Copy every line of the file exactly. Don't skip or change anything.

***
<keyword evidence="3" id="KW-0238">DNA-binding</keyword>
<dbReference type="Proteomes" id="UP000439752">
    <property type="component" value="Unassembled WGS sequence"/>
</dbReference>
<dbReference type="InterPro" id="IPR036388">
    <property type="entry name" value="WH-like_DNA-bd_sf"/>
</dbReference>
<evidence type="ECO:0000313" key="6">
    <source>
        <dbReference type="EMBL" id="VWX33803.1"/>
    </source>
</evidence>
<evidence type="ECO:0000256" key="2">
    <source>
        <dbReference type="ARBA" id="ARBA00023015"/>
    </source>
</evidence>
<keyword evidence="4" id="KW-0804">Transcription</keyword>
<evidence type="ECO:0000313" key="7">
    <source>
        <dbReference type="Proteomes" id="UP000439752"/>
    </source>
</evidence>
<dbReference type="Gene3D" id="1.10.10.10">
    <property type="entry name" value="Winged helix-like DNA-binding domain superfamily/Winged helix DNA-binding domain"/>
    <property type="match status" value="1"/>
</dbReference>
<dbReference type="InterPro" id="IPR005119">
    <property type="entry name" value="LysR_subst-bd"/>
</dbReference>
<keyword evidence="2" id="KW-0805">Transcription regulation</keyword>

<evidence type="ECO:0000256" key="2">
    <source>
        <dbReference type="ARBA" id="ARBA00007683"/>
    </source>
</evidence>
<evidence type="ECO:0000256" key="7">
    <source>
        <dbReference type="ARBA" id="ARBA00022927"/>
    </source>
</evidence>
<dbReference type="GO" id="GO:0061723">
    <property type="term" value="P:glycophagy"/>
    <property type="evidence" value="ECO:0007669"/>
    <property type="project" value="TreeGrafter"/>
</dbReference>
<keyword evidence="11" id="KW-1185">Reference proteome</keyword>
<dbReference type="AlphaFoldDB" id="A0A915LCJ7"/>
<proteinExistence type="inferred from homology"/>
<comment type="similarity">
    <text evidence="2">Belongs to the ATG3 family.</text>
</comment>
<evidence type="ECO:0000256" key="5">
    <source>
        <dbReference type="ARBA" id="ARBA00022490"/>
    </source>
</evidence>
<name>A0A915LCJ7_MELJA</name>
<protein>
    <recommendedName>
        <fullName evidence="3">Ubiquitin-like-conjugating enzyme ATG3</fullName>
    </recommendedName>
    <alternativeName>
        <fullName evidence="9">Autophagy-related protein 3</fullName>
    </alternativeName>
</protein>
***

<keyword evidence="3" id="KW-0238">DNA-binding</keyword>
<dbReference type="Proteomes" id="UP000439752">
    <property type="component" value="Unassembled WGS sequence"/>
</dbReference>
<dbReference type="InterPro" id="IPR036388">
    <property type="entry name" value="WH-like_DNA-bd_sf"/>
</dbReference>
<evidence type="ECO:0000313" key="6">
    <source>
        <dbReference type="EMBL" id="VWX33803.1"/>
    </source>
</evidence>
<evidence type="ECO:0000256" key="2">
    <source>
        <dbReference type="ARBA" id="ARBA00023015"/>
    </source>
</evidence>
<keyword evidence="4" id="KW-0804">Transcription</keyword>
<evidence type="ECO:0000313" key="7">
    <source>
        <dbReference type="Proteomes" id="UP000439752"/>
    </source>
</evidence>
<dbReference type="Gene3D" id="1.10.10.10">
    <property type="entry name" value="Winged helix-like DNA-binding domain superfamily/Winged helix DNA-binding domain"/>
    <property type="match status" value="1"/>
</dbReference>
<dbReference type="InterPro" id="IPR005119">
    <property type="entry name" value="LysR_subst-bd"/>
</dbReference>
<keyword evidence="2" id="KW-0805">Transcription regulation</keyword>

<evidence type="ECO:0000256" key="2">
    <source>
        <dbReference type="ARBA" id="ARBA00007683"/>
    </source>
</evidence>
<evidence type="ECO:0000256" key="7">
    <source>
        <dbReference type="ARBA" id="ARBA00022927"/>
    </source>
</evidence>
<dbReference type="GO" id="GO:0061723">
    <property type="term" value="P:glycophagy"/>
    <property type="evidence" value="ECO:0007669"/>
    <property type="project" value="TreeGrafter"/>
</dbReference>
<keyword evidence="11" id="KW-1185">Reference proteome</keyword>
<dbReference type="AlphaFoldDB" id="A0A915LCJ7"/>
<proteinExistence type="inferred from homology"/>
<comment type="similarity">
    <text evidence="2">Belongs to the ATG3 family.</text>
</comment>
<evidence type="ECO:0000256" key="5">
    <source>
        <dbReference type="ARBA" id="ARBA00022490"/>
    </source>
</evidence>
<name>A0A915LCJ7_MELJA</name>
<protein>
    <recommendedName>
        <fullName evidence="3">Ubiquitin-like-conjugating enzyme ATG3</fullName>
    </recommendedName>
    <alternativeName>
        <fullName evidence="9">Autophagy-related protein 3</fullName>
    </alternativeName>
</protein>